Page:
photograph taken by Ana Holschuch around profiling and enumeration of the Vusi Ntsuntsha project.

Community members have to be ‘visible’ to the government in order for any project to be planned. Profiling and enumeration create an undeniable visibility of residents and their needs. Through enumeration many important questions are answered: how long respective people have lived in their respective settlements and how they make a living. The data collected is ultimately used to ensure that all residents’ needs are accounted for in planning and service delivery. The data collection work of communities has gained organizations such as SDI and the SA SDI Alliance worldwide recognition. By collecting necessary information, the Western Cape Provincial Government was able to screen all Vusi Ntsuntsha beneficiaries and to provide a response about members who qualify for grants, and set new options for those households who do not qualify. Today, at least half of the 800 beneficiaries have been enumerated and verified, becoming formal members of the Vusi Ntsuntsha project. 

Vusi Ntsuntsha’s process of profiling and enumeration has been crucial to the projects movement and success. Community members not only created valuable data but also gained knowledge during the process. Today, new projects, such as Mossel Bay, are starting with the support of the SA SDI Alliance. Vusi Ntsuntsha leaders and members are exchanging their knowledge on enumeration with Mossel Bay members. Community participation emerges as a key way to give power to the people within informal settlements. Communities are becoming more visible,  capitalizing on their rights as citizens. 


Stories from the ground: Know Your City settlement profiling in SDI’s Asian Hub

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In July 2017 during the Asia Hub meeting, members made a renewed commitment to explore links between SDI and a longstanding partner organization in the urban space, the Asian Coalition for Housing Rights (ACHR), through the Know Your City campaign. They developed a plan to initiate, implement, and activate the settlement profiling process in 25 cities in 6 countries across Asia.

The five country teams who were present at SDI’s Asian Hub meeting were selected for the first phase of the citywide community-led profiling project. All five teams have a history of building urban poor networks in their local contexts. The support NGOs in each of these countries actively assist the urban poor networks with community savings, community mapping, initiating community-managed development funds, and exploring solutions to problems of land and housing through initiatives in community and housing development.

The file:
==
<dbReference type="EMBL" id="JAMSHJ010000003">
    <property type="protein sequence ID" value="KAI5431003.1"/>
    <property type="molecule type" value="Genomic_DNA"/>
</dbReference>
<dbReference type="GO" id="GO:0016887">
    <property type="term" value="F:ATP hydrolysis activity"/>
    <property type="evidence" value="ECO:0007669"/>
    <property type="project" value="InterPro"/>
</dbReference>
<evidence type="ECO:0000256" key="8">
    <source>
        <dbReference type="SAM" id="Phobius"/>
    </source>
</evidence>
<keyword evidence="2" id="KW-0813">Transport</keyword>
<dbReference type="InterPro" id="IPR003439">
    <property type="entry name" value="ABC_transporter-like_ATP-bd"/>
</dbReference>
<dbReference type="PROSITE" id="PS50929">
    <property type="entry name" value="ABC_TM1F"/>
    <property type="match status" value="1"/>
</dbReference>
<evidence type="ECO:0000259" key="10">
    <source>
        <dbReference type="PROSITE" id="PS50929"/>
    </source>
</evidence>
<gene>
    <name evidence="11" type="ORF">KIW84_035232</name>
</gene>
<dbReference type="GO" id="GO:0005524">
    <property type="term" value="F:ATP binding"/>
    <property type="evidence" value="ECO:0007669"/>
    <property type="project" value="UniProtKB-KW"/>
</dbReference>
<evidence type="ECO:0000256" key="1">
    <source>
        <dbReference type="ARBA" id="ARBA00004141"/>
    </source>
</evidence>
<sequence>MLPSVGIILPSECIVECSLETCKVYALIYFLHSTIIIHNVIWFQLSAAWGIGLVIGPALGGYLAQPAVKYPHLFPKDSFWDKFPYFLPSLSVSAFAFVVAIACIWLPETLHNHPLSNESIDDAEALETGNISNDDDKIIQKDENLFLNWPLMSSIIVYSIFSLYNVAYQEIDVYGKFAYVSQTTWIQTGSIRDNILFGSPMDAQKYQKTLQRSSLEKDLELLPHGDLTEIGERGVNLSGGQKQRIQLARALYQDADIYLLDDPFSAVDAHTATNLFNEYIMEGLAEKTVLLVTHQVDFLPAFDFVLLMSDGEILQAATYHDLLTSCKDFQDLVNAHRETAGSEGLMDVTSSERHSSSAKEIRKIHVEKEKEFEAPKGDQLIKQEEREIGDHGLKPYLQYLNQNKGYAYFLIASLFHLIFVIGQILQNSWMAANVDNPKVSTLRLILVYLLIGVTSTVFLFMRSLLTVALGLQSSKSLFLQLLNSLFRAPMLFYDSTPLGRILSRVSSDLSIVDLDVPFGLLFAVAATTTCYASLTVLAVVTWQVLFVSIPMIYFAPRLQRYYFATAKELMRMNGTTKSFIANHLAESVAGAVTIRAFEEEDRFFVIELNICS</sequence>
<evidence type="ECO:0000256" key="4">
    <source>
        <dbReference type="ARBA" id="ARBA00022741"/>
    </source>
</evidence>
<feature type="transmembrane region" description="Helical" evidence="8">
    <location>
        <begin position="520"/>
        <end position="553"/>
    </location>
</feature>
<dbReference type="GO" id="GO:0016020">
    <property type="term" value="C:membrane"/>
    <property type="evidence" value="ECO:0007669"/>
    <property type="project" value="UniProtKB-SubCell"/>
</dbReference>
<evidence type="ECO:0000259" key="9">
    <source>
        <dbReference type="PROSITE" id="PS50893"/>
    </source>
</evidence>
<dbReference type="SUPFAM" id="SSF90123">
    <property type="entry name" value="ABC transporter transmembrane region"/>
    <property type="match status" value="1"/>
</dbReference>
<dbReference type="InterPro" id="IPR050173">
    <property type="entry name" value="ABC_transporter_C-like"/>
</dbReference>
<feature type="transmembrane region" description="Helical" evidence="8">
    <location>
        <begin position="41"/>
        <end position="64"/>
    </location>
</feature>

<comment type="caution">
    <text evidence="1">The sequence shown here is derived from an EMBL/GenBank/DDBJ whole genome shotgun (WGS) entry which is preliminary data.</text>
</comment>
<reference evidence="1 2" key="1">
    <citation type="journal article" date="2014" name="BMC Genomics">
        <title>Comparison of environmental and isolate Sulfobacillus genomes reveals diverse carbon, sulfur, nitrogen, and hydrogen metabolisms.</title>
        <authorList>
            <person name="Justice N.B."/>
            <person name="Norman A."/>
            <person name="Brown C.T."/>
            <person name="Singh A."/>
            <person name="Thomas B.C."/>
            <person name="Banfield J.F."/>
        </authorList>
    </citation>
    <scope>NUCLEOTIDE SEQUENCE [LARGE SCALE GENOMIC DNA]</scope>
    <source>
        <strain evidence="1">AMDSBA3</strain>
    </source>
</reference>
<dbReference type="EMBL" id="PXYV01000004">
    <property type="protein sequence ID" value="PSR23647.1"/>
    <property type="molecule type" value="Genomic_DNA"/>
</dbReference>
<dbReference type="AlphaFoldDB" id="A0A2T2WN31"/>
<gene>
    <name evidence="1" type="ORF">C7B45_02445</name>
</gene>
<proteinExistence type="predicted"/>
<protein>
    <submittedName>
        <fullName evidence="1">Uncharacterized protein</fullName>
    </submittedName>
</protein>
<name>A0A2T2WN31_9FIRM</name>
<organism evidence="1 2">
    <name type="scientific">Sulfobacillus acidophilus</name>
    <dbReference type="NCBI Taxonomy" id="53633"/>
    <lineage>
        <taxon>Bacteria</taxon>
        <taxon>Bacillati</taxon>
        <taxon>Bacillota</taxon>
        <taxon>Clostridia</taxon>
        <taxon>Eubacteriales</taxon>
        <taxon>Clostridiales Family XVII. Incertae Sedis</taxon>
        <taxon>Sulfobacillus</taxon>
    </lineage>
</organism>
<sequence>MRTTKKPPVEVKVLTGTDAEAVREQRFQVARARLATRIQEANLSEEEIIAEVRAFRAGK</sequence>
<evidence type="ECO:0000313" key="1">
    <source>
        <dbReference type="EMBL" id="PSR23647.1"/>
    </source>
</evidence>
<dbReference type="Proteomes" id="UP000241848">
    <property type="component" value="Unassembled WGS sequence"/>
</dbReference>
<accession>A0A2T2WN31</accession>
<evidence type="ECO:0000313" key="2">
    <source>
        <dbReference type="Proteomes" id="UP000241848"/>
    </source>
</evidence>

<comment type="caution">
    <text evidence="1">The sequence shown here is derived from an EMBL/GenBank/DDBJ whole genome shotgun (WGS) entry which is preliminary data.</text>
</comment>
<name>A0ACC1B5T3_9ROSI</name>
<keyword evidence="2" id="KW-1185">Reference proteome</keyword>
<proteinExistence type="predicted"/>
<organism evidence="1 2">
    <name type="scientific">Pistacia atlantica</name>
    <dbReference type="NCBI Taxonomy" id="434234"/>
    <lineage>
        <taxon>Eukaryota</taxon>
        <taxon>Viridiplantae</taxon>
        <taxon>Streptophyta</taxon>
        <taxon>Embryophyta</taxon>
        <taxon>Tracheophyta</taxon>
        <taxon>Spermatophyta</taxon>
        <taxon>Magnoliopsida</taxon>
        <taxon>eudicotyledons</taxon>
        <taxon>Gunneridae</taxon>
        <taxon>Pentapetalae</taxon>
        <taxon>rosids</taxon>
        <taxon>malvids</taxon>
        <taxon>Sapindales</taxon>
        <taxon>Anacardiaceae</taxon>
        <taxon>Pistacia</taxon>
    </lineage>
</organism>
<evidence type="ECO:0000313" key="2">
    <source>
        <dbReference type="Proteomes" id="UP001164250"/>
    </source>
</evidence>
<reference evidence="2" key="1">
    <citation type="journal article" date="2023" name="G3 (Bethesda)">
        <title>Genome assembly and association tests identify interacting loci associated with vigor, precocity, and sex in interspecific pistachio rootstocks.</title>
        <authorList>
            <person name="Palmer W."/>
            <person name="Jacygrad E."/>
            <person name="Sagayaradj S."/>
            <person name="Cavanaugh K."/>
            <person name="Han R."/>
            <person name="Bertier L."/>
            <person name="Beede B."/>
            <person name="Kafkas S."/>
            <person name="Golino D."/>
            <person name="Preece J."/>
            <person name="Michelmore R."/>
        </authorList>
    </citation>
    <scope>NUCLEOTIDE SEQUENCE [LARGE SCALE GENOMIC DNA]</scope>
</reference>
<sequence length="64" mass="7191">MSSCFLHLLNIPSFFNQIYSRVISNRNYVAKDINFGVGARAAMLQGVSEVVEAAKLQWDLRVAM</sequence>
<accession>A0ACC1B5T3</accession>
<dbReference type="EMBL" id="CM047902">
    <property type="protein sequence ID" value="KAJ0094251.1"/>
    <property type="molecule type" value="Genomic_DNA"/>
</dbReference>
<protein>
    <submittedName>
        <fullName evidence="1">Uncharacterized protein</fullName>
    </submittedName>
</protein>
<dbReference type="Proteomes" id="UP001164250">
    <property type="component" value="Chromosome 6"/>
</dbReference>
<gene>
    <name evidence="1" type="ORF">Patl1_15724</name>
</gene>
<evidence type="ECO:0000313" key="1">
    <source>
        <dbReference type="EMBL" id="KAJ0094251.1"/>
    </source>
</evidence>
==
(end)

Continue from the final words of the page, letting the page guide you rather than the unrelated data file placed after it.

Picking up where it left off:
As of April 2018, great strides have been made.

  • 23 settlement profiles and GPS boundary maps completed in in Davao, Philippines
  • 7 settlement profiles and GPS boundary maps completed in Jhenaidah, Bangladesh
  • 9 settlement profiles and GPS boundary maps completed in Jogjakarta, Indonesia
  • 51 settlement profiles and GPS boundary maps completed in Yangon, Myanmar
  • 26 settlement profiles and GPD boundary maps are underway in Battambang, Cambodia

The present strategy for citywide profiling builds on the community surveying and mapping processes which community networks in Asian countries have been practicing for decades. The idea of this profiling initiative is to help urban poor communities in these countries to collect settlement and citywide information in a more systematic way and to strengthen the capacity of their networks to engage with local authorities on issues of land, housing, and access to basic services.

The mapping and profiling tools systemize the process and produce baseline information for each city. The profiling process also helps identify new community members and new leaders and encourages community members to look beyond their own settlement to understand that the problems they face are structural problems of the whole city and to think strategically and collectively for solutions that will work at city scale.